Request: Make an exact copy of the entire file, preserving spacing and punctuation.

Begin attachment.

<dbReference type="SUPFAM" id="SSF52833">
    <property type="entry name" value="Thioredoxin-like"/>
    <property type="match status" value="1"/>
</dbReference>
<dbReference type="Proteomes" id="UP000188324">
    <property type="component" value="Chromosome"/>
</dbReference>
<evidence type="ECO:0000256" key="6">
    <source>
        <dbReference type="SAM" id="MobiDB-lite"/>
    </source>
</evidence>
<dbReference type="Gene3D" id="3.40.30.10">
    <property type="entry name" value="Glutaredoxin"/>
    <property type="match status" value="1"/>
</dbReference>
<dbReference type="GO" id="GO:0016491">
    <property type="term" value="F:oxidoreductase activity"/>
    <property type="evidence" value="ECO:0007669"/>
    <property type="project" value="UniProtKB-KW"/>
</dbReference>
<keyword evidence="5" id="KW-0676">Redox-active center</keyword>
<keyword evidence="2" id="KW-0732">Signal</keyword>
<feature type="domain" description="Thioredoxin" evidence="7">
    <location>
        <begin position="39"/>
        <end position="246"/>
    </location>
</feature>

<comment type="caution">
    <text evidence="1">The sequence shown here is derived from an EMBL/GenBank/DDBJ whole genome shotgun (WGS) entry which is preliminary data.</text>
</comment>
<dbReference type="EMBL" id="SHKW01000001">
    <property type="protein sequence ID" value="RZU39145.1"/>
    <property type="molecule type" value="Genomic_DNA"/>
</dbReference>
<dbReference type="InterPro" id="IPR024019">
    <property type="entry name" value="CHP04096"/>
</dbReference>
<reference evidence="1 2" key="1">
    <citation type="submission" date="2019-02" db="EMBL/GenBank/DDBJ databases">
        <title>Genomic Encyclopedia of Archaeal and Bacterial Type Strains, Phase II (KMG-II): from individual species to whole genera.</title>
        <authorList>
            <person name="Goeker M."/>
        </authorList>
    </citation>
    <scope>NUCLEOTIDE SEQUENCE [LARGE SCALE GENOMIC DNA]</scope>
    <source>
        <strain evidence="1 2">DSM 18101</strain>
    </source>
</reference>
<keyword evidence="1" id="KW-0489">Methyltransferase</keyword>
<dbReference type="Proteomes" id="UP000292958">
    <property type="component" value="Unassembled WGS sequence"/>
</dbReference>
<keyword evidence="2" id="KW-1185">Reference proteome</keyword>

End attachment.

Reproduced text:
<dbReference type="SUPFAM" id="SSF52833">
    <property type="entry name" value="Thioredoxin-like"/>
    <property type="match status" value="1"/>
</dbReference>
<dbReference type="Proteomes" id="UP000188324">
    <property type="component" value="Chromosome"/>
</dbReference>
<evidence type="ECO:0000256" key="6">
    <source>
        <dbReference type="SAM" id="MobiDB-lite"/>
    </source>
</evidence>
<dbReference type="Gene3D" id="3.40.30.10">
    <property type="entry name" value="Glutaredoxin"/>
    <property type="match status" value="1"/>
</dbReference>
<dbReference type="GO" id="GO:0016491">
    <property type="term" value="F:oxidoreductase activity"/>
    <property type="evidence" value="ECO:0007669"/>
    <property type="project" value="UniProtKB-KW"/>
</dbReference>
<keyword evidence="5" id="KW-0676">Redox-active center</keyword>
<keyword evidence="2" id="KW-0732">Signal</keyword>
<feature type="domain" description="Thioredoxin" evidence="7">
    <location>
        <begin position="39"/>
        <end position="246"/>
    </location>
</feature>

<comment type="caution">
    <text evidence="1">The sequence shown here is derived from an EMBL/GenBank/DDBJ whole genome shotgun (WGS) entry which is preliminary data.</text>
</comment>
<dbReference type="EMBL" id="SHKW01000001">
    <property type="protein sequence ID" value="RZU39145.1"/>
    <property type="molecule type" value="Genomic_DNA"/>
</dbReference>
<dbReference type="InterPro" id="IPR024019">
    <property type="entry name" value="CHP04096"/>
</dbReference>
<reference evidence="1 2" key="1">
    <citation type="submission" date="2019-02" db="EMBL/GenBank/DDBJ databases">
        <title>Genomic Encyclopedia of Archaeal and Bacterial Type Strains, Phase II (KMG-II): from individual species to whole genera.</title>
        <authorList>
            <person name="Goeker M."/>
        </authorList>
    </citation>
    <scope>NUCLEOTIDE SEQUENCE [LARGE SCALE GENOMIC DNA]</scope>
    <source>
        <strain evidence="1 2">DSM 18101</strain>
    </source>
</reference>
<keyword evidence="1" id="KW-0489">Methyltransferase</keyword>
<dbReference type="Proteomes" id="UP000292958">
    <property type="component" value="Unassembled WGS sequence"/>
</dbReference>
<keyword evidence="2" id="KW-1185">Reference proteome</keyword>